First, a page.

One of Wales' main military bases, RAF St Athan in the Vale of Glamorgan, is facing closure, the UK government has warned.
Armed Forces Minister Adam Ingram has confirmed that 500 jobs will go at the Defence Aviation Repair Agency (Dara) on the site after losing a key RAF contract for Tornado fighters.
He also announced that the entire base could close if it fails to win other contracts "in the longer term".
Unions said it was a "big mistake" which placed a question mark over the future of the site.
In March, 550 jobs were cut at the base when the agency lost another lucrative contract.
Most of the job losses announced in March were because of a decision to upgrade Harrier jump-jets "in-house" by the RAF at its base at Cottesmore in Leicestershire, instead of St Athan.
But now a second contract, to conduct extensive maintenance of the RAF's fleet of Tornado fighter jets, has also been lost - an even bigger deal than the Harrier upgrade contract. The work is being moved to RAF Marham in Norfolk.
Mr Ingram said that moving the work would give better value for money.
He said: "We will explore with other government departments alternative options for St Athan after 2009, although the migration of work and the withdrawal from service of some platforms means that 500 redundancies would be needed there in 2005.
"In the longer term, failure to win alternative work would result in the closure of St Athan."
Jane Hutt, Welsh assembly member for the Vale of Glamorgan, said she was appalled and dismayed by the treatment of the workers.
Peter Hain said the area could attract more defence-related industries
"The skills are here in St Athan - they always have been and this decision will be regretted by the MoD," she said.
"It is not grounded in rational decision-making, it will not be cost effective and it will be a bitter blow to Wales and the aerospace industry."
Ms Hutt, the Welsh health minister, said she would be working with trade unions, local MP John Smith and the Welsh Assembly Government to fight for the base.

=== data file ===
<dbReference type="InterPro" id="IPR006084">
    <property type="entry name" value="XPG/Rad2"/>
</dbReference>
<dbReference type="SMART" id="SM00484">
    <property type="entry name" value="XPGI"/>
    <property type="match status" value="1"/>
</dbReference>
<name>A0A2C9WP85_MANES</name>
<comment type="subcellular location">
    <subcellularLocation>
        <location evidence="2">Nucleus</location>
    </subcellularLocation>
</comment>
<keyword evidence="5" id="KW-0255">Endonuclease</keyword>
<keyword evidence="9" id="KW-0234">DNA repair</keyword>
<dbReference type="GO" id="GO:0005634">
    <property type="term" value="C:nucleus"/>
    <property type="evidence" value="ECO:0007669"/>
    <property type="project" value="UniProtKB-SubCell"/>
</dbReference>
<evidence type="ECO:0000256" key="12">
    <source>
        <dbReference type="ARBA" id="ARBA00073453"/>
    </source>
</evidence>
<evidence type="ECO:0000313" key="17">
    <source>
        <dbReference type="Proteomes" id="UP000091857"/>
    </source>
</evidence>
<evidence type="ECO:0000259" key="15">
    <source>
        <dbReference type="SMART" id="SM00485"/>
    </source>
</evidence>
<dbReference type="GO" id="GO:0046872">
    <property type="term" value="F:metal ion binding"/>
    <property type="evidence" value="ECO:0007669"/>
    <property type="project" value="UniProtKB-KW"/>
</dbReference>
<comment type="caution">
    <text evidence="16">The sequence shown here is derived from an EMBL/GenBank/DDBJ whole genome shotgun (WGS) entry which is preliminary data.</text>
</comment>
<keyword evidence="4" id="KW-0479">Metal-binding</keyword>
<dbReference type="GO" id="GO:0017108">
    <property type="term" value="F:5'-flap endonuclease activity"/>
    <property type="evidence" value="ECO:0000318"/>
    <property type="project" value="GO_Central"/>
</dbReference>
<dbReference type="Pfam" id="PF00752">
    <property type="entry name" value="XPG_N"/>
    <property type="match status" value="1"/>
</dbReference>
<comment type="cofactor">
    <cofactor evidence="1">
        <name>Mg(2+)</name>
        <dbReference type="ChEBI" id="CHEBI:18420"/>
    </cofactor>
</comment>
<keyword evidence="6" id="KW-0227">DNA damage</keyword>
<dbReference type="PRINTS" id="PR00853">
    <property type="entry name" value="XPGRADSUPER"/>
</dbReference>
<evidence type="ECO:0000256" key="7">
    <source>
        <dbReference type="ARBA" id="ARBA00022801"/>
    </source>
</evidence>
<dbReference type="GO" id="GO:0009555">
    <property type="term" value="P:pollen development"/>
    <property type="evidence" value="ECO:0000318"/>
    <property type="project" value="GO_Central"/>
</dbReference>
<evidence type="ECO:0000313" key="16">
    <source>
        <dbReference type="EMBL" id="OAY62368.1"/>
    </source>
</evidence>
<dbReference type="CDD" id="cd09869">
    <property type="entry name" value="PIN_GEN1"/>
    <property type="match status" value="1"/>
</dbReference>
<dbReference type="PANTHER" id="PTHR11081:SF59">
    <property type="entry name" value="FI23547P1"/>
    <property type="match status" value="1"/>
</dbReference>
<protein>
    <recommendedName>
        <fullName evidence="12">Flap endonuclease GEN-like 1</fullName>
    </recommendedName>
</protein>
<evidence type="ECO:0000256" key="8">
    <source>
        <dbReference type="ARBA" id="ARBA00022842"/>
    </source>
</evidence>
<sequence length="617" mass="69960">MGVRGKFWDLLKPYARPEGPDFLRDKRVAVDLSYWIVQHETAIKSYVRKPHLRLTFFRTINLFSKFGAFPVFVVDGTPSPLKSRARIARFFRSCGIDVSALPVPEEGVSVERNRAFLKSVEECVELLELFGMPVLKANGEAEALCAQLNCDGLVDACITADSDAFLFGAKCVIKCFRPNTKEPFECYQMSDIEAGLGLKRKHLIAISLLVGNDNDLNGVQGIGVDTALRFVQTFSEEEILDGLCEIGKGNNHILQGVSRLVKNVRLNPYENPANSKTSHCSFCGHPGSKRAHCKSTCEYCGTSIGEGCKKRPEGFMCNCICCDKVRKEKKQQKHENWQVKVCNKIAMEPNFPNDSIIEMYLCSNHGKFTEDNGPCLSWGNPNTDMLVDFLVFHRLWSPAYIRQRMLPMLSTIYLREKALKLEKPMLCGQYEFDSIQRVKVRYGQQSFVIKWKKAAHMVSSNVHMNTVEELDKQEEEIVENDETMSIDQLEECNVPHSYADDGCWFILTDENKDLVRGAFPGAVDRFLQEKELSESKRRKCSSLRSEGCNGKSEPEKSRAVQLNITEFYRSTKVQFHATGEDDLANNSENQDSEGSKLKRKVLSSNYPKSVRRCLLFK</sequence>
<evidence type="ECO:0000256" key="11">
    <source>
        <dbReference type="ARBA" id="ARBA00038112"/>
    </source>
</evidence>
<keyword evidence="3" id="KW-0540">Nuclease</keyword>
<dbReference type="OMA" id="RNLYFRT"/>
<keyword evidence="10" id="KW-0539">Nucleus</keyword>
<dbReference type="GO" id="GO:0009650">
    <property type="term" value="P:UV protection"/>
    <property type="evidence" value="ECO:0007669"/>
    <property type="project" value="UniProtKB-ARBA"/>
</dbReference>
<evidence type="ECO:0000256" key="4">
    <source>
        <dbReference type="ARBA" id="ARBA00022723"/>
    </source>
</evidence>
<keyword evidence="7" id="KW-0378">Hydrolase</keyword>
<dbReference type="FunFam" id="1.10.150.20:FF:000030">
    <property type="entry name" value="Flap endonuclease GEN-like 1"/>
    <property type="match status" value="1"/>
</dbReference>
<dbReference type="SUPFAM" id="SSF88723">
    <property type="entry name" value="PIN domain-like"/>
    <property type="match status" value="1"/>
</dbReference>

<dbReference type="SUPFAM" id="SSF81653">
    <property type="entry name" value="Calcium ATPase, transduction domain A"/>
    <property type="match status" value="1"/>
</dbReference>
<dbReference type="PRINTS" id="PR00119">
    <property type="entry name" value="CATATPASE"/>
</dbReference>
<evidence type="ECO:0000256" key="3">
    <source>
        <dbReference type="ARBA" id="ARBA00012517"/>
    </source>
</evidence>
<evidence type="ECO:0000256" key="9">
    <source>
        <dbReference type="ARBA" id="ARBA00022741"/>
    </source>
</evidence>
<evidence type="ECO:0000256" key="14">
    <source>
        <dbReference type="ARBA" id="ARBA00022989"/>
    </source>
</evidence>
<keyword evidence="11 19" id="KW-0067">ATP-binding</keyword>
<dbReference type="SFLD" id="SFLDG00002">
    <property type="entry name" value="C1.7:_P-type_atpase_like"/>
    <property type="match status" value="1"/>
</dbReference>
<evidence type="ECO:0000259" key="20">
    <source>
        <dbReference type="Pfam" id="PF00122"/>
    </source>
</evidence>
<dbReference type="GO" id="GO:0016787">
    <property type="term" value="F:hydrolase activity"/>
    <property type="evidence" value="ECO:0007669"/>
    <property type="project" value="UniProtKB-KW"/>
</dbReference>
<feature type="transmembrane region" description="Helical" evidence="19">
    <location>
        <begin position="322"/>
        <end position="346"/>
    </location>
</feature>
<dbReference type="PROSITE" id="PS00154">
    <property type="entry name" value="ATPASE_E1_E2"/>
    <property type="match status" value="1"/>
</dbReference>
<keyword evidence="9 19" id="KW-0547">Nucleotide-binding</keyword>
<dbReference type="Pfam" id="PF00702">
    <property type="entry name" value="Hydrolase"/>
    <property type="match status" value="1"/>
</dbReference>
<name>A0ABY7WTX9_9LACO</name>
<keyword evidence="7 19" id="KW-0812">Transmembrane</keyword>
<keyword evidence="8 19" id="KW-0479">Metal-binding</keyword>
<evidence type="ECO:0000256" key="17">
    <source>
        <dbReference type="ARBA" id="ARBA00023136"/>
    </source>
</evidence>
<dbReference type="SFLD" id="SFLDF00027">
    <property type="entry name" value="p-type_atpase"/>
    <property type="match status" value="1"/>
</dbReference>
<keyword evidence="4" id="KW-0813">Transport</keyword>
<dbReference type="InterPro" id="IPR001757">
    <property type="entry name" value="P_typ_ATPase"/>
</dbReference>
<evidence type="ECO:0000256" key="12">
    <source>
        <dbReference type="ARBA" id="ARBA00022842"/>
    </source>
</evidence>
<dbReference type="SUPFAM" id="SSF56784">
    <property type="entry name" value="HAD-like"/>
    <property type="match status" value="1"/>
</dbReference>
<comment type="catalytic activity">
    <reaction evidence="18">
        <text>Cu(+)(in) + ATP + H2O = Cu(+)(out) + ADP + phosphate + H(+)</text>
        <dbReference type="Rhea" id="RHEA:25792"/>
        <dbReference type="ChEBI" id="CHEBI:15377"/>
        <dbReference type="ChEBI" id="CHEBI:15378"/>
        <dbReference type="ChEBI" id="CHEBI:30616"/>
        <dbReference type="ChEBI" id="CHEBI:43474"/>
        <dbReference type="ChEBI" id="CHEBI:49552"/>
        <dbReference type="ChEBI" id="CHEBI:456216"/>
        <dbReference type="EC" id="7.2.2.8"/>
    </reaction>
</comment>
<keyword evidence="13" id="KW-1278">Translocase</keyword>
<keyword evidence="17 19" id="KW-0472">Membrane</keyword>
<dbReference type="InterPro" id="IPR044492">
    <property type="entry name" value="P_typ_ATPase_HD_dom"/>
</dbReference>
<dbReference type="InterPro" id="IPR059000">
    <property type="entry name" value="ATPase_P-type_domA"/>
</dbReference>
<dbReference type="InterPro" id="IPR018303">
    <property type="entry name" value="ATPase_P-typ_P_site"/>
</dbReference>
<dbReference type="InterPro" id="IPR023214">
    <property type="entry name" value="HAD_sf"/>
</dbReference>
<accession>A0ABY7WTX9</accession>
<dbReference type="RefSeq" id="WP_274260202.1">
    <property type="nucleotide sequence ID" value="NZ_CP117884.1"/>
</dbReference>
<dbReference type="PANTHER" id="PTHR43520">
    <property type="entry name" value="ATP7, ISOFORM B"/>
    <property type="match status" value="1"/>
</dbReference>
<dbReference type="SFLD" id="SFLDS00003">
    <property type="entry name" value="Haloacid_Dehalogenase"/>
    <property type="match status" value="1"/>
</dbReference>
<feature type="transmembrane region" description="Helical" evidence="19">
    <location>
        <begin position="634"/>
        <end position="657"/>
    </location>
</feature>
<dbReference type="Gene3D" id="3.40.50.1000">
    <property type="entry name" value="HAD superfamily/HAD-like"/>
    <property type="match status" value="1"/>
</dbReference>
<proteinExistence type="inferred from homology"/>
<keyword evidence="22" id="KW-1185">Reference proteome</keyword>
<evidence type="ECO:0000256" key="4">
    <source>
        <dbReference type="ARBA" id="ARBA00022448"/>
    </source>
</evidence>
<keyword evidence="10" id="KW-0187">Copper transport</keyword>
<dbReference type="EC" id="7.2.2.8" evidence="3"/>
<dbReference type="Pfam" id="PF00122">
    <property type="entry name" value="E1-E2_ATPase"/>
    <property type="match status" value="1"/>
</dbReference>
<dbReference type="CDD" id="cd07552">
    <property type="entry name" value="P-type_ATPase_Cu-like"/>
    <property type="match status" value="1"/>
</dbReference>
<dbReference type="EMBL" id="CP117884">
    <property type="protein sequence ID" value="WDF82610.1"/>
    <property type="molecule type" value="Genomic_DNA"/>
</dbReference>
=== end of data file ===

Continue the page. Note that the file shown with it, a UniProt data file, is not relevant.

"My concerns are now with the workforce and their families who face an uncertain future," she added.
It is feared that Thursday's announcement could also affect Project Red Dragon, the Welsh Development Agency's (WDA) plan to create a world-class aviation centre there.
Prospect, the union representing 16,000 specialist staff in the Ministry of Defence, has condemned the decision.
Prospect's national secretary Mike Clancy said: "Having invested time and money in developing the facilities at St Athan and across Dara, the MoD now seems intent on dismantling it all. It is a big mistake.
"The union has made it clear to the MoD that if it persists with this bizarre approach it will lose a public sector capability that will leave it vulnerable to private sector contractors and destroy a crucial skills base that cannot be replaced.
"The department must act now to give Dara a strategic direction for the future. If not St Athan faces closure.
"The local community will be devastated," he added.
But, speaking in Parliament on Thursday, Commons leader and Welsh Secretary Peter Hain said he could not accept the move would devastate the south Wales economy.
Mr Hain, MP for Neath, said it would be an opportunity for the town to attract further investment.
"Wales, particularly that part of south east Wales, has a fantastic environment for defence-related industries," he told MPs.